A few days ago, I showed my class the class-blog of a colleague of mine, the same colleague with whom I presented the keynote talk at last week’s Digital Nation Conference sponsored by CAIS.
They were writing about Romanticism, and Shakespeare. My students are writing about history and the fall of the Roman Republic. Not exactly parallel topics, really. But here’s the thing… about 2/3s of my students picked up right away on the idea that quoting from your sources is a good idea. About half picked up on the idea of restating the meaning of the quotation in a way that sheds positive light on your desired intention. About a third got that using an analytical/abstract term like “metaphor” or “imagery”, which described the type of poetic device, was useful.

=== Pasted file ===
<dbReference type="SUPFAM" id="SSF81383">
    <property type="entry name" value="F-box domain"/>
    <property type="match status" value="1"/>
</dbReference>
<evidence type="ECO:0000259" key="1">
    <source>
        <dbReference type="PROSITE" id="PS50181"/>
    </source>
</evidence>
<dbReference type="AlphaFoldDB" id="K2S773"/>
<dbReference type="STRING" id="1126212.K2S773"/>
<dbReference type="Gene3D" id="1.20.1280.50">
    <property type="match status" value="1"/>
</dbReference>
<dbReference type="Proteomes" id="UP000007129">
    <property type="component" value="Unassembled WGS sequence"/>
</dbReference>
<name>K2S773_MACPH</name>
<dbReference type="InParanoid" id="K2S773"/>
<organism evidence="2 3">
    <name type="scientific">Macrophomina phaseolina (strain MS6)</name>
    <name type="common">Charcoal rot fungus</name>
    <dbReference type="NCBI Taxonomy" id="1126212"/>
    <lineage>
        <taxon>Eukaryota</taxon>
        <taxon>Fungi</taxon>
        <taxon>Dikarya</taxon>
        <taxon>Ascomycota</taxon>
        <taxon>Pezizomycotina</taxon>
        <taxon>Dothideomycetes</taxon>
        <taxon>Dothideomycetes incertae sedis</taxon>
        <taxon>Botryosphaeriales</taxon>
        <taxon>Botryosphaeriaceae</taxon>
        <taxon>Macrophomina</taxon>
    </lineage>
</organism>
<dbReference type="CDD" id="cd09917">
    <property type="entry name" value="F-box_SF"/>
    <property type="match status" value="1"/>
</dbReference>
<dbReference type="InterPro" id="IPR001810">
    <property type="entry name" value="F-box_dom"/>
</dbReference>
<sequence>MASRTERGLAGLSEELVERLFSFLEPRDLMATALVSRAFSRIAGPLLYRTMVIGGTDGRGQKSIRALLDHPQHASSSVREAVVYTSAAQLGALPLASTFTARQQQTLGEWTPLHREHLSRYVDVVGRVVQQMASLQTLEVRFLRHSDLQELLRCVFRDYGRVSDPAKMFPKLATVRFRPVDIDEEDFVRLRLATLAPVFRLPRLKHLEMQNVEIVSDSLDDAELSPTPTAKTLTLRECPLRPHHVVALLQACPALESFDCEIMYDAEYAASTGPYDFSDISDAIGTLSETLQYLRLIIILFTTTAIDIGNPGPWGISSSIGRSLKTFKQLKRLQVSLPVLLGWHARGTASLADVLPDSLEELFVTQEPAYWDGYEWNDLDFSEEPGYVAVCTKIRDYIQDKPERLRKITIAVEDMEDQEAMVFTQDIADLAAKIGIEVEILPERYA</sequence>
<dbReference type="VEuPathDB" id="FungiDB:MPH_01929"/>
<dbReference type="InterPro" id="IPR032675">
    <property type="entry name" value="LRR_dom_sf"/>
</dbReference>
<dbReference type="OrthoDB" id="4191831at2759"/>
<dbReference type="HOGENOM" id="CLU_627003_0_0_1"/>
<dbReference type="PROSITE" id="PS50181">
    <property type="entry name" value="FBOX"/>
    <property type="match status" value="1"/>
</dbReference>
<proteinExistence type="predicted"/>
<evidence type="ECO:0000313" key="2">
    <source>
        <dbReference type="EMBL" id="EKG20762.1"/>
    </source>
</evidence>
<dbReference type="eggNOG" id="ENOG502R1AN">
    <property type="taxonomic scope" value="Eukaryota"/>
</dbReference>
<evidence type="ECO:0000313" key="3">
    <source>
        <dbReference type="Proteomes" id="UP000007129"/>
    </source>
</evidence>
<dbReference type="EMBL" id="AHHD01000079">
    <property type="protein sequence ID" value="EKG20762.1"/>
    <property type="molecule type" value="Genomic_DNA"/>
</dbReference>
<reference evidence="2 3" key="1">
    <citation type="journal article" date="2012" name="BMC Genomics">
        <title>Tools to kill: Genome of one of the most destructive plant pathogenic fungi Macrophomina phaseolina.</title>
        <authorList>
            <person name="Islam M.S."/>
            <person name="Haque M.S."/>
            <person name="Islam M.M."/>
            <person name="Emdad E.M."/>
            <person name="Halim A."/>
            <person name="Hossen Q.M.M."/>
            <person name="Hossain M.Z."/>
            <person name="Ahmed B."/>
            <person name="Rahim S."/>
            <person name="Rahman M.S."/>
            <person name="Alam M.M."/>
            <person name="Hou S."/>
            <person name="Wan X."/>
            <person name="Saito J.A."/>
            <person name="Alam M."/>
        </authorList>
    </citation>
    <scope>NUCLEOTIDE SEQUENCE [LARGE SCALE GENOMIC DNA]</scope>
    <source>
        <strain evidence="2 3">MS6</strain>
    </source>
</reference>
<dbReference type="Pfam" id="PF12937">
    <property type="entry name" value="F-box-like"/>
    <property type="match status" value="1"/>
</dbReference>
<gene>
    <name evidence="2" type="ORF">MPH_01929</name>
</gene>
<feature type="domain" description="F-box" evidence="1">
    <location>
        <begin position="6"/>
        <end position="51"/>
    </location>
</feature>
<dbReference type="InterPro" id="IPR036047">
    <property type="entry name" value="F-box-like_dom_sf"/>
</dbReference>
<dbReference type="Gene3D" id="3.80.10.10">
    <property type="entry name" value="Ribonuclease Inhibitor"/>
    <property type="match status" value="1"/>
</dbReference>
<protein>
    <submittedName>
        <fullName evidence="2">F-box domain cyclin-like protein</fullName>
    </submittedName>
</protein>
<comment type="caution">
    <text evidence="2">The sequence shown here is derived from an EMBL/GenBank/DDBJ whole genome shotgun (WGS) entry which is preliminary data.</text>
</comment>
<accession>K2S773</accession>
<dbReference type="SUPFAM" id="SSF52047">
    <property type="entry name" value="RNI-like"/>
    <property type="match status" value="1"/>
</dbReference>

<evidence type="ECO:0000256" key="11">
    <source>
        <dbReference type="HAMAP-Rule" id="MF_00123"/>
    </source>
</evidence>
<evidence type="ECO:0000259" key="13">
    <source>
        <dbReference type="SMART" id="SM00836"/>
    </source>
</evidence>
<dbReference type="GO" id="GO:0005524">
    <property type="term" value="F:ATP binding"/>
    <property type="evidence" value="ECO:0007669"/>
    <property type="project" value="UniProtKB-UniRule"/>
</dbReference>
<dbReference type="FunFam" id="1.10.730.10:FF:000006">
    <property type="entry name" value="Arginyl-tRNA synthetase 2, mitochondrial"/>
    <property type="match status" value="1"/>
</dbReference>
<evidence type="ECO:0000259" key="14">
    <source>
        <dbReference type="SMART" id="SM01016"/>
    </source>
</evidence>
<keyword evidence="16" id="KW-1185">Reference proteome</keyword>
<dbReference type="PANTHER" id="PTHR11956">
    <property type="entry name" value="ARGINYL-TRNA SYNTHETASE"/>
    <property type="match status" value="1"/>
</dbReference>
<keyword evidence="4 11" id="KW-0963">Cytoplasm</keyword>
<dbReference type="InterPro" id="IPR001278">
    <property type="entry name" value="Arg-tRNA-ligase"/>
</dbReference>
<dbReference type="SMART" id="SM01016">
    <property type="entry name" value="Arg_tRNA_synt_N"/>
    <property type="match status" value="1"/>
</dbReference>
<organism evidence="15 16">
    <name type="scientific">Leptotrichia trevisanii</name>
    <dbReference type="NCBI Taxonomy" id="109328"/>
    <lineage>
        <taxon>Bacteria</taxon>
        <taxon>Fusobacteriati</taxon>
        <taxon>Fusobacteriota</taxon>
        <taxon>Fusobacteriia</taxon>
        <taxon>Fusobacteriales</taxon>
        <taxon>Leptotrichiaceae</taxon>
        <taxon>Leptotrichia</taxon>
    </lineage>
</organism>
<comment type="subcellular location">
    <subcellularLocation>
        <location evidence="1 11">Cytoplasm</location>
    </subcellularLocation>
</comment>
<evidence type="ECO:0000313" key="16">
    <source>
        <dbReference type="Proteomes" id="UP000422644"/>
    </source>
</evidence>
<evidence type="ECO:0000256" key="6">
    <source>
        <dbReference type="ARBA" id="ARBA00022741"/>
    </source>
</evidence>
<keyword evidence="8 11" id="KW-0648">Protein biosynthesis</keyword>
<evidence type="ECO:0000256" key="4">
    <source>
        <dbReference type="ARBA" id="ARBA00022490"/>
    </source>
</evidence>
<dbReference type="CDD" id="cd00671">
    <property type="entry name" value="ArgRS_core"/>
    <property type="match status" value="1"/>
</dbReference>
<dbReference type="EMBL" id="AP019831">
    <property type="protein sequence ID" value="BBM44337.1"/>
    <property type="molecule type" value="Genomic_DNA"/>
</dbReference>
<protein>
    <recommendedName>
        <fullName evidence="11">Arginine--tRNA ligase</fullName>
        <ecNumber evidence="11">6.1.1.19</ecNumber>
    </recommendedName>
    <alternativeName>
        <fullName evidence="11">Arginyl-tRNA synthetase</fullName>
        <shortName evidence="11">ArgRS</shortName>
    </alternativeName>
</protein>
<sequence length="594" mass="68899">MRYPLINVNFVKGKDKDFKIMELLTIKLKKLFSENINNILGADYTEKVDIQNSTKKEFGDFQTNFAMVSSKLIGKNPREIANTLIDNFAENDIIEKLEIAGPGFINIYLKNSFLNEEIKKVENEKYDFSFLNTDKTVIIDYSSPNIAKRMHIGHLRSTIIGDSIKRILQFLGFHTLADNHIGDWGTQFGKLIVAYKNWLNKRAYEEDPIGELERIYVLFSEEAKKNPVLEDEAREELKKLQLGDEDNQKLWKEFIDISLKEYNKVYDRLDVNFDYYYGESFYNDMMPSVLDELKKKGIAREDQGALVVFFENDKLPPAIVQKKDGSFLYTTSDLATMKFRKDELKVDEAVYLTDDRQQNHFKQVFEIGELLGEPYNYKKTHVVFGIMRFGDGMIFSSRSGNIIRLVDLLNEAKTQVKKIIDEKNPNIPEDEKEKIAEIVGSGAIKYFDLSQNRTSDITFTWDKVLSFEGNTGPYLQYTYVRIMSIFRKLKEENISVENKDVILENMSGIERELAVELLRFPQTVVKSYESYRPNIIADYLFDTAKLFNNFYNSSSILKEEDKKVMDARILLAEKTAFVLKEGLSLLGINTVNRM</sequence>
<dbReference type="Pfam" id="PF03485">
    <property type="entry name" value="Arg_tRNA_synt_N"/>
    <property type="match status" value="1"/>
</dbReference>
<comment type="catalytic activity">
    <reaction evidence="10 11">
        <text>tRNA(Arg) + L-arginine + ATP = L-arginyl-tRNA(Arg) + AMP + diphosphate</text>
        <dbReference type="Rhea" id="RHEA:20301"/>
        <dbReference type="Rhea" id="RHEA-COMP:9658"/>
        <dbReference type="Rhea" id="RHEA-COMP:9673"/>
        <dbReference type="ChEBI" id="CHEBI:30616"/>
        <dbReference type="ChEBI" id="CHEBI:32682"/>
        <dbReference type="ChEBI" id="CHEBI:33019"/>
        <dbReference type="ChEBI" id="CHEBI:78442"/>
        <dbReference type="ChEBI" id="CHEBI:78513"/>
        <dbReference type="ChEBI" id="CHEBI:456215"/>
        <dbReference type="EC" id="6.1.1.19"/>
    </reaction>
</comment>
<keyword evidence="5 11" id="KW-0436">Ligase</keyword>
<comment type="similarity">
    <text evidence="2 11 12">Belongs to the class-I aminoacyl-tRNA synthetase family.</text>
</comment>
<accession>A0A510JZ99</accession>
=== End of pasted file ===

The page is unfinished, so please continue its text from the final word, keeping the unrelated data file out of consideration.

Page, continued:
Then my students went back to their own primary source documents, and started writing comments about what they were reading. Lo and behold… they improved right away. Their responses grew from lame 1-sentence answers to 3-5 sentence responses, using correct grammar and punctuation and spelling.
Blogging is modeling.
It’s allowing students to see and read other work, and get a sense of what is, and isn’t good quality work. And it makes all the difference in the world, because now students are in the position of self-differentiating their instruction process. They’re able to ask questions about what’s of interest to them, and build their own understanding in their own writing, in a place where like-minded students can see their opinions, and add to them.